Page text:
• The Spirit-empowered ministry of Messiah (61).  Much of Isaiah’s writings have been Messianic, particularly Ch 53 at the end of Jesus’ ministry, and Ch 61 at the beginning.  This was the section of Scripture that Jesus picked up in the synagogue to read.  Luke 4:17–21, "(17) And He was handed the book of the prophet Isaiah. And when He had opened the book, He found the place where it was written: (18) “The Spirit of the LORD is upon Me, Because He has anointed Me To preach the gospel to the poor; He has sent Me to heal the brokenhearted, To proclaim liberty to the captives And recovery of sight to the blind, To set at liberty those who are oppressed; (19) To proclaim the acceptable year of the LORD.” (20) Then He closed the book, and gave it back to the attendant and sat down. And the eyes of all who were in the synagogue were fixed on Him. (21) And He began to say to them, “Today this Scripture is fulfilled in your hearing.”"  No ambiguity there! J  If Jesus says this Scripture is about Him & it is fulfilled, than that’s exactly what it is!  This gives the essence of the gospel message of the Kingdom: spiritual healing, liberty from spiritual slavery, comfort, and more.  That said, Ch 61 not only speaks of Jesus 1st coming, but looks forward the Millennial Kingdom after His 2nd coming.  Old ruins will be rebuilt (61:4), the Jewish people will be named the priests of God (61:6), and they have a double portion of land (61:7).  God promises to honor His covenant with the Jewish people (61:8), and as a result the people rejoice in Him (61:10).
    • Praise God that He honors His promises to ALL of His people!  Whether to the Jews or to the Church, every single one of God’s promises is true.  Like the Millennial Jews, we can also greatly rejoice in the Lord because He has clothed us in garments of salvation (61:10).  The only difference is that we can do it NOW!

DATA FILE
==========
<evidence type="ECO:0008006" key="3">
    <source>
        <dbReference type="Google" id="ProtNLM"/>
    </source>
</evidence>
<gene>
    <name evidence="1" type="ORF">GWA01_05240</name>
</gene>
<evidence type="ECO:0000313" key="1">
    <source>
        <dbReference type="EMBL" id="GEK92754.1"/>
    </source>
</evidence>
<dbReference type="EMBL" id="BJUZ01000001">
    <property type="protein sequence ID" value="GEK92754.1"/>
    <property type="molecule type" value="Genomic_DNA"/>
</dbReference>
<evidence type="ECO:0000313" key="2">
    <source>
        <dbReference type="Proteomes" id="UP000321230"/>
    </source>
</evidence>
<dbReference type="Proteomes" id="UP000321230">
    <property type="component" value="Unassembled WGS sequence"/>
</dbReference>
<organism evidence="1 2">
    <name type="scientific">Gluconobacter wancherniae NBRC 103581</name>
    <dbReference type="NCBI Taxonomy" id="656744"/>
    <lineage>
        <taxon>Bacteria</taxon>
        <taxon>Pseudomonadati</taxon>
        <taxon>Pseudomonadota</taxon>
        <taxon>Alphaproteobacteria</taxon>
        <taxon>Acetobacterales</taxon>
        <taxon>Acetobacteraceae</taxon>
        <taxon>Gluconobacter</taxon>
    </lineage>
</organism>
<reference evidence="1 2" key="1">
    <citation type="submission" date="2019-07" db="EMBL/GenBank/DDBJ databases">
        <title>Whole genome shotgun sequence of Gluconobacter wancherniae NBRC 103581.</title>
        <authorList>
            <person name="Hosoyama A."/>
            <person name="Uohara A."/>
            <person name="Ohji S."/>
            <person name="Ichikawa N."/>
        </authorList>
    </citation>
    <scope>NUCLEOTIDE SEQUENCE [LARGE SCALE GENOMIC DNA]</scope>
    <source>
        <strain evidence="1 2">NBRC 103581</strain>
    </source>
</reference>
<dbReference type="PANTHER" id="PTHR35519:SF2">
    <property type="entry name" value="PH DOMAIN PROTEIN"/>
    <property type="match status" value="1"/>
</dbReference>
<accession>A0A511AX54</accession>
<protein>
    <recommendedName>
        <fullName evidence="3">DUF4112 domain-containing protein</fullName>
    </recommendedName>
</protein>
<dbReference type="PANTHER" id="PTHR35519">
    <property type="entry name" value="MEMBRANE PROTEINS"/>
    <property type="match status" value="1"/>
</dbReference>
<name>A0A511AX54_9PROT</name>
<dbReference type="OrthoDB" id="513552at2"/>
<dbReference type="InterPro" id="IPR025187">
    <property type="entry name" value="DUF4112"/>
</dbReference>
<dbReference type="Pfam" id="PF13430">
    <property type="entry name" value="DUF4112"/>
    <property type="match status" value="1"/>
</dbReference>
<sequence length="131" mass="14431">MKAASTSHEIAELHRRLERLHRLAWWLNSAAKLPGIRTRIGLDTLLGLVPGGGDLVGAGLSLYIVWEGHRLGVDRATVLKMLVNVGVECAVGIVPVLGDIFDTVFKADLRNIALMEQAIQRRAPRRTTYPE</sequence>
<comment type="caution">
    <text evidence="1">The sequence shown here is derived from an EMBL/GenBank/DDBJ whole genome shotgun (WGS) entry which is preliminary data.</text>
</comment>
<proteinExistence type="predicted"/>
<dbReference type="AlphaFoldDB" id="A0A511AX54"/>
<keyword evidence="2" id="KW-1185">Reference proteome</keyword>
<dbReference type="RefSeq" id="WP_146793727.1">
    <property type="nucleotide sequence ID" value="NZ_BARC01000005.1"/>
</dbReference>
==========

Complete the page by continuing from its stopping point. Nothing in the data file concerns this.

• Promise to exalt Zion (62).  Once more God specifically states His future plans for Zion.  Zion is contrasted with the Gentiles, and spoken of in literal terms (the mention of grain no longer being given to enemies, nor wine being drunk by foreigners – 62:8-9).  It is one more indication that the Kingdom of God finds a literal physical fulfillment in the Millennium.  These promises cannot be easily “spiritualized” away without doing damage to the text.  When God promises that His salvation is coming to the daughter of Zion (62:11), then that is exactly what He means.
  • God’s glorious mercy (63-64).  God is first pictured coming in glorious fury, but His judgment was not against His people; it was for their salvation (63:5).  On behalf of the nation, Isaiah spoke of the historical lovingkindness (loyal love – chesed) of God towards His people (63:7).  They had indeed been rebellious in the past, and God had to deal with their sin.  There was a time when God allowed the adversaries of the Jews to take over the Holy Sanctuary of God (63:18).  Yet the people remembered God’s righteous glory, and they pleaded with Him to return.  They confessed their own sin in graphic terms – a picture that still stands out today.  Isaiah 64:6, "(6) But we are all like an unclean thing, And all our righteousnesses are like filthy rags; We all fade as a leaf, And our iniquities, like the wind, Have taken us away."  (This is still the terribleness of sin.  It’s filthy – it’s unclean.  Even the best we can do is not good enough.)  But even in all of this, God’s people could still call upon Him, and know that He was their Father, Him being the potter & they the clay.  God would not be angry with them forever (64:8-9).  (And praise God for it!)